Investment banker, one of the most prestigious jobs in the field of finance. If you are working towards a degree in finance, you have probably heard a lot about investment banking, and maybe even saw a few top-tier students doing an internship at one of the local investment banks. Thereby, a lot of rumors go round about the working hours and social sacrifices you have to make to land a job in investment banking. Why are people making these sacrifices and how do you land a job in investment banking?
First of all, investment banking is all about excellence. Top-tier students “may” have a chance to be hired as an investment banker. Exceptional academic results and/or outstanding sport performance is a must. But why should you want to be an investment banker?
Investment banking is the top-tier industry within finance. This means, besides getting paid a lot of money, that you will work for the biggest and most important clients all over the world. It is an international experience. Thereby, when you climb up the ladder, you will have to make meaningful decisions which have a huge impact on the worldwide economy. For example: the economic crisis in Greece. If you think that the Greek government has decided all by themselves how to save the Greek economy and how to issue its debt, you are wrong. Huge investment banking teams have assisted and advised the Greek government in all those decisions. In this case, the investment banker has a huge stake in the success or failure of a rescue plan of a whole country.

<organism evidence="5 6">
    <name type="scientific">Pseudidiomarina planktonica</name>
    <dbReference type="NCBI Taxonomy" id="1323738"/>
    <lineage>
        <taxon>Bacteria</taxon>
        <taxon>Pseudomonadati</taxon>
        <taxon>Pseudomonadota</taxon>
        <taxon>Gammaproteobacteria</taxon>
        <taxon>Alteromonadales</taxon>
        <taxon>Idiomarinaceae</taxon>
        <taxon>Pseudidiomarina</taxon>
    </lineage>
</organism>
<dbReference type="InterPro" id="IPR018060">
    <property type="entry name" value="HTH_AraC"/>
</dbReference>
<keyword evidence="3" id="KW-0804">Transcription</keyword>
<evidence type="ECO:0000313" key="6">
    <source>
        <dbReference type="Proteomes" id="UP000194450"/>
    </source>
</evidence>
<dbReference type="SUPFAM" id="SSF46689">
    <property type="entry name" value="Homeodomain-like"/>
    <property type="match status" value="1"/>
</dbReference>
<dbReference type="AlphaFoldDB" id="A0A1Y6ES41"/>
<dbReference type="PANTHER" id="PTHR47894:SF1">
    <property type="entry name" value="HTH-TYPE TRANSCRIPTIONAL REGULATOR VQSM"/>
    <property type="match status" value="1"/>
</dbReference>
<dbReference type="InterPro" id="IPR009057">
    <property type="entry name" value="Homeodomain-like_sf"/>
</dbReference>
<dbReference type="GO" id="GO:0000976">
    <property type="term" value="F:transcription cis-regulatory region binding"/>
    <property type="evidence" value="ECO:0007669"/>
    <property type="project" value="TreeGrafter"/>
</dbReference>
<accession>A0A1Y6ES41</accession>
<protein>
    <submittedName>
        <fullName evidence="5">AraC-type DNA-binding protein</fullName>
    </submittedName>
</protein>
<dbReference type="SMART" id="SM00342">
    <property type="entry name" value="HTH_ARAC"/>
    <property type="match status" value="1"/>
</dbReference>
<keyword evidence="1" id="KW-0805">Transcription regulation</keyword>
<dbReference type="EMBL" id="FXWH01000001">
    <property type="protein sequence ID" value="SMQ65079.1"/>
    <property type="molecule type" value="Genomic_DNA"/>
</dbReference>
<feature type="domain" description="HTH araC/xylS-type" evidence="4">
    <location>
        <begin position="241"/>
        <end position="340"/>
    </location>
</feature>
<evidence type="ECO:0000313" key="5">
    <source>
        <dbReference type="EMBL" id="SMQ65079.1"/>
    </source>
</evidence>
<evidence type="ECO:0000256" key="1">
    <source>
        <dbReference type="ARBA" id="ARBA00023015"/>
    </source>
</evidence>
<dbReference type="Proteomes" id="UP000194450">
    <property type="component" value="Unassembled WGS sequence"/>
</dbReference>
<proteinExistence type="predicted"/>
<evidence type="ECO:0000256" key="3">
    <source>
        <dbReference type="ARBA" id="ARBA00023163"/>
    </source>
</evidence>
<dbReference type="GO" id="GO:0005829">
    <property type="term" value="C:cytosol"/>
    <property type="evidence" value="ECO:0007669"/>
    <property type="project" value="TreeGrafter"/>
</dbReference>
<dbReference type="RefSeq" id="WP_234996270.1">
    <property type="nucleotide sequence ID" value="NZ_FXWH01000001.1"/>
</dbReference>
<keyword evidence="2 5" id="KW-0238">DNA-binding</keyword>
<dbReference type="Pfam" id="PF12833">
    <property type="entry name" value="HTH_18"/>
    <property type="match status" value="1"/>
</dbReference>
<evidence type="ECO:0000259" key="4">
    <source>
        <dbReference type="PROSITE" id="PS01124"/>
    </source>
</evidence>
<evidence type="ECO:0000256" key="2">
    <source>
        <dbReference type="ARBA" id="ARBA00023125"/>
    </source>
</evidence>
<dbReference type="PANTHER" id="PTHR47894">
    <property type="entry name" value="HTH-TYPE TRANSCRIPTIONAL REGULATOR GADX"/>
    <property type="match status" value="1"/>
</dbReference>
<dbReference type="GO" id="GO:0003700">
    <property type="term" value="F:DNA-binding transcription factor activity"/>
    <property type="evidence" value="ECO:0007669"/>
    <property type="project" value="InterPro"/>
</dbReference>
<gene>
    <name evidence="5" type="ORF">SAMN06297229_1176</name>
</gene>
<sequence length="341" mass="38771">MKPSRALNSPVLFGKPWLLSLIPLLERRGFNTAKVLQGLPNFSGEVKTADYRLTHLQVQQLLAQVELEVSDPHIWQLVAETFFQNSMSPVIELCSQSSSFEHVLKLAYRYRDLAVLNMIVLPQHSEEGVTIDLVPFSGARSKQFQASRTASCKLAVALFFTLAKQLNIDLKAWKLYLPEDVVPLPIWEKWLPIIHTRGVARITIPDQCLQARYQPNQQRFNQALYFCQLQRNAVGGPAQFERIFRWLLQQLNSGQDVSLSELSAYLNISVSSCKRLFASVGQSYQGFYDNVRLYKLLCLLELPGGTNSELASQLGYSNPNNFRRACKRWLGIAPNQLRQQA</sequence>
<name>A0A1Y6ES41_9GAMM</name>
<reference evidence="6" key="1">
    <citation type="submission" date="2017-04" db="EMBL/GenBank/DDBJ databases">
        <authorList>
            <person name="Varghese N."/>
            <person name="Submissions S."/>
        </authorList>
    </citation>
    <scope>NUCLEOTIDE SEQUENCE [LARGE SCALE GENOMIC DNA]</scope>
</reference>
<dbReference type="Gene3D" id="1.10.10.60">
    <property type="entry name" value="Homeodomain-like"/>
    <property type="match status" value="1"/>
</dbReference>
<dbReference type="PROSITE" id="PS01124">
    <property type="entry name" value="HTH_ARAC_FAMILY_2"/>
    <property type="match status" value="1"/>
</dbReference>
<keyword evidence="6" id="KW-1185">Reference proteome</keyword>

Now you may have an idea on why you want (or not want) a job in investment banking. If you have decided you want to work in investment banking, you have to form a strategy that maps out your way in. This article might help you a little bit.
There are five steps to breaking in into investment banking:
- Understand the industry;
- Craft your story;
Understanding the industry is one of the most important steps and is linked to almost all of the others. If you have an interview and you get asked a question about whether you want to be in Mergers & Acquisitions or Debt Advisory, you have to know the difference in extreme detail to explain your choice. Also, to make a proper choice yourself, you have to understand that banks are extremely rigid with recruiting. An investment bank is a conservative, traditional organization that sticks to what has worked for the past twenty to thirty years. Therefore, they know exactly what they are looking for in candidates. You should take this into account when submitting your application. Next, realize that there are two entry-level positions in investment banking: Analysts and Associates. An analyst is recruited straight out of undergraduate or Master’s programs. They are at the bottom of the food chain and do all the work. In most organizations, you will be an analyst for around two or three years after which you will be promoted to associate or you move out to, most of the times, private equity boutiques, hedge funds, or venture capital firms. Associates are either recruited out of MBA programs or are promoted directly from the analyst pool. They manage analysts, work more directly with clients and senior bankers (Vice Presidents and Managing Directors), and put out fires. They are expected to stay for the long-term, and therefore, moving to private equity, hedge funds, or venture capital is significantly more difficult.